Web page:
Encryption: Government Hypocrisy Round #34897

Look who decided they needed encryption: the US government. That’s not hypocritical at all. Of course, they claim it’s because of the big, bad Trump-monster and his fascism.

The core issue is this: the government, an entity that is supposed to serve the people, is fighting any and all accountability.  Even as officials balk at transparency, they simultaneously demand a litany of agencies have full, unfettered, and warrantless access to every detail of the lives of private citizens.

It’s a complete 180 from the way things should be, and in case you’re not really paying attention, it’s getting worse by the day.

Border Patrol Demands “Papers, Please” From Domestic Passengers

If this doesn’t make you livid, I’m not sure what to tell you.

On 24 February, Delta flight 1583 left San Francisco for New York City according to airline tracker Flight Aware, and a little over five hours later it landed at John F. Kennedy International Airport.  The passengers were naturally anxious to disembark, but such was not the case. This time, uniformed federal agents stood at the door of the aircraft. In order to leave the plane, passengers had to show their identification. Papers, please.

Here’s where it gets really screwed up (because it wasn’t already? I know.):

When Rolling Stone asked CBP to produce the law that gave them the authority to demand papers from domestic travelers on a routine flight, the Border Patrol spokesman sent them a link to a document called CBP Search Authority. It gives 19 CFR 162.6 as its reference within the federal law; the only problem is that nowhere in that law does it mention domestic flights. The entire clause is expressly about “entering or leaving the United States” from international locations.  When the Rolling Stone reporter asked the CBP spokesman to explain this discrepancy, the response was “at this time this is all I have.”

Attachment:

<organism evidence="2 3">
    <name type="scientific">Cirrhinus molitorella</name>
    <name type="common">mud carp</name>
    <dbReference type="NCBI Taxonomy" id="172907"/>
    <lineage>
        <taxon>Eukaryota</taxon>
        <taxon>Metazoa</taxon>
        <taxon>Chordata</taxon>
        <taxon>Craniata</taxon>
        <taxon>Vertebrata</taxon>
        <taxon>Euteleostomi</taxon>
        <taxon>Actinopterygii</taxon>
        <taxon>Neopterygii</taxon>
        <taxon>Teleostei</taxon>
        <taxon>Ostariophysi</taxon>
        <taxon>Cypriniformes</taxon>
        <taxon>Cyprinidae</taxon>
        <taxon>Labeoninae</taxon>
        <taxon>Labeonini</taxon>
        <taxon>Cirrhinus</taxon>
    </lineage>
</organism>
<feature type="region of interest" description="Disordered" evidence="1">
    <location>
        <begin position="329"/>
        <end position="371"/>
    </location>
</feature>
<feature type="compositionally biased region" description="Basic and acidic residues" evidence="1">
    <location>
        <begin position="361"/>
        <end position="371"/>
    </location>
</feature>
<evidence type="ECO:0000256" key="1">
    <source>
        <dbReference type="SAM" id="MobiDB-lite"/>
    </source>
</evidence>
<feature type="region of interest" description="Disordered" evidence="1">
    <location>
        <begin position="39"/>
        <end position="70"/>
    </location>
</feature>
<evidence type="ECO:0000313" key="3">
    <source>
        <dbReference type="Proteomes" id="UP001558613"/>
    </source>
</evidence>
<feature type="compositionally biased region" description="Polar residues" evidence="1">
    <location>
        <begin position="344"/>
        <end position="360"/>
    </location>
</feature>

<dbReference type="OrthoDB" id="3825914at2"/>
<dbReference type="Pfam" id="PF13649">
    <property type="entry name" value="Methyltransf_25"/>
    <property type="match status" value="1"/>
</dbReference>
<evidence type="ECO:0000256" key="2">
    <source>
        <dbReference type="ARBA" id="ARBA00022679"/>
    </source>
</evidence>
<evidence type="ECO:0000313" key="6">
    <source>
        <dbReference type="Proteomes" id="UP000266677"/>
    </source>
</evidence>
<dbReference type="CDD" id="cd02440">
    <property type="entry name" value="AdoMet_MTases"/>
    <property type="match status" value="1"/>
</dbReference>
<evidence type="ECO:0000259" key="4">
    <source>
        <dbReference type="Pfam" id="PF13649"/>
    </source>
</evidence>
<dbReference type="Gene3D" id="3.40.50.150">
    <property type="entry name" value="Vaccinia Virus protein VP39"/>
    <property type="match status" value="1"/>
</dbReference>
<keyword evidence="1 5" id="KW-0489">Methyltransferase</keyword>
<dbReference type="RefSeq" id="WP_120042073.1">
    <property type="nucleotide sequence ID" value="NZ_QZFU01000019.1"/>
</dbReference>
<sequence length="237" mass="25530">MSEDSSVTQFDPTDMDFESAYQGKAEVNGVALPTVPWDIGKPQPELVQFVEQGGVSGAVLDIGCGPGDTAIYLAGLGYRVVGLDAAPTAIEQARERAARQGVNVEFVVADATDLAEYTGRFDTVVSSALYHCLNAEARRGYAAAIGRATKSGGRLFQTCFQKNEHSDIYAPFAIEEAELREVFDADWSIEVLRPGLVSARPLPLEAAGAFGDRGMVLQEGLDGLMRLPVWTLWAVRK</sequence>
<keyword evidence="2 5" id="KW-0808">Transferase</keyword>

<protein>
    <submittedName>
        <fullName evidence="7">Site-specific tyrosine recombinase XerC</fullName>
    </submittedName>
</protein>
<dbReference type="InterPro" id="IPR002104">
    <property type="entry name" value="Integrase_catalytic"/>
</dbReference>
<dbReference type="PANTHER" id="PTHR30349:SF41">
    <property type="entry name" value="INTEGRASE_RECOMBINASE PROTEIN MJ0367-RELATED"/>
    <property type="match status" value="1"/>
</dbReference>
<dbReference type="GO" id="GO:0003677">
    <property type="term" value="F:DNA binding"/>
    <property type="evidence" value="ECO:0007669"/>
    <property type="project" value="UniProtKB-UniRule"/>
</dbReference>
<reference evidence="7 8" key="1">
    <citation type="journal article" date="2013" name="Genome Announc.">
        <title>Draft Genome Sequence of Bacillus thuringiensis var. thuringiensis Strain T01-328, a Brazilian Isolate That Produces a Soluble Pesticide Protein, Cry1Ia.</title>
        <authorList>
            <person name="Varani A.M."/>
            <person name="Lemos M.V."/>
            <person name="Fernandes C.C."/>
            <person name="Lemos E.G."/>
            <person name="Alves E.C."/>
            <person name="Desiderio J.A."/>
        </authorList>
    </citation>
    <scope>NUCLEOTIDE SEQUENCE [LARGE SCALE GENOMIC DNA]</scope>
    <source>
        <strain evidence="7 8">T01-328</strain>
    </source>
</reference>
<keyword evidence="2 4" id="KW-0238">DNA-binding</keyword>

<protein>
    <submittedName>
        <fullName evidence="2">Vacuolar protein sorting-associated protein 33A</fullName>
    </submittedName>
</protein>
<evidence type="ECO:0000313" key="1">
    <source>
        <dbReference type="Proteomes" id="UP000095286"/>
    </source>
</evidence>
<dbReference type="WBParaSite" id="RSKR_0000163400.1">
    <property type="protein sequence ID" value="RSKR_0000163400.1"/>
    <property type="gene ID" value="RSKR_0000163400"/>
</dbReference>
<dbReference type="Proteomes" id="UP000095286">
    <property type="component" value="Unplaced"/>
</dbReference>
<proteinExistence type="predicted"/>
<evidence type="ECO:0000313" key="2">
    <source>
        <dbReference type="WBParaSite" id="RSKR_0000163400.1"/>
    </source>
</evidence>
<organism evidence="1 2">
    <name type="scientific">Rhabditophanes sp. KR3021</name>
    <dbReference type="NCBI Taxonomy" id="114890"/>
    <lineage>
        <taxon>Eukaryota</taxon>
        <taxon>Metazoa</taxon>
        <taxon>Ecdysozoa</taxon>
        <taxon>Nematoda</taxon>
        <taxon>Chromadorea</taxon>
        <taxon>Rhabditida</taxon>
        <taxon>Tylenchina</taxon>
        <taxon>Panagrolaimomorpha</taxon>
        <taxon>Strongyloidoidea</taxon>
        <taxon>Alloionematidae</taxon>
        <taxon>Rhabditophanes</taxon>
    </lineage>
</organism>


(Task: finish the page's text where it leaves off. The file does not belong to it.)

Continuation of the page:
It gets worse. Read the whole thing at Liberty Nation.

Anonymous Twitter Account, Part 2

For some reason people have a hard time wrapping their heads around the idea of an anonymous Twitter account. The standard naysayers came out all over the web on the various sites who linked to my article, casting doubt and dispersion about whether it was even possible. So consider this a followup, for those who didn’t bother to actually read the article at the Intercept, and just went off of the headline.

The naysayers are correct in that your computer will give you away. That’s why you don’t use YOUR computer. Don’t use the laptop that is resting on your belly while you sit in your recliner. Don’t use your phone — especially the so-called ‘burner phone’ that you (foolishly) carry around in the same pocket as your regular phone. Don’t use the same desktop where you pen your ‘militia roll calls’ on Facebook or share your memes. Don’t use the computer of anyone you know.

Instead, you go get a cheap refurb computer, that has never connected to your home or work internet (or your favorite coffee shops and hangouts). You never use it at work or home, or anywhere else you frequently go. You use a VPN, you use Tor, and you make accounts that aren’t linked to you in any way.  You use email addresses created and accessed only on that laptop, only when on VPN, only on Tor, only when not home.

On top of all of that, you don’t drive your own car to wherever you’re going to set up, because you don’t want a license plate reader picking it up and putting you in that location at that time. Don’t wear your loud-and-proud gear. Dress to fit in and disappear inside whatever area you’re in.  If that means you dress like a hipster and blend into some eclectic little vegan shop with wifi, then so be it. Don’t use the same location over and over. Don’t become recognizable and memorable. For the love of all that’s holy, don’t take your cell phone with you. In fact, send it with someone else going another direction if you have to.

If you’re going to do it right, you wouldn’t follow anyone you know with your account, anyone you would normally follow, or who would follow you. Your entire function is PUSHING information, and so you wouldn’t respond to direct messages, click on links, or do anything else that detracts from your actual function.

Gee, you might be thinking. That sounds like a big pain in the rear end. A lot of trouble and annoyance, or even money.  Yup. That’s exactly what it is. Do you want to do it and get caught? Or do you want to do it correctly?

That’s why agitators and activists — the real ones — are so few and far in between. Because doing it right requires a lot more work than sharing memes on Facebook.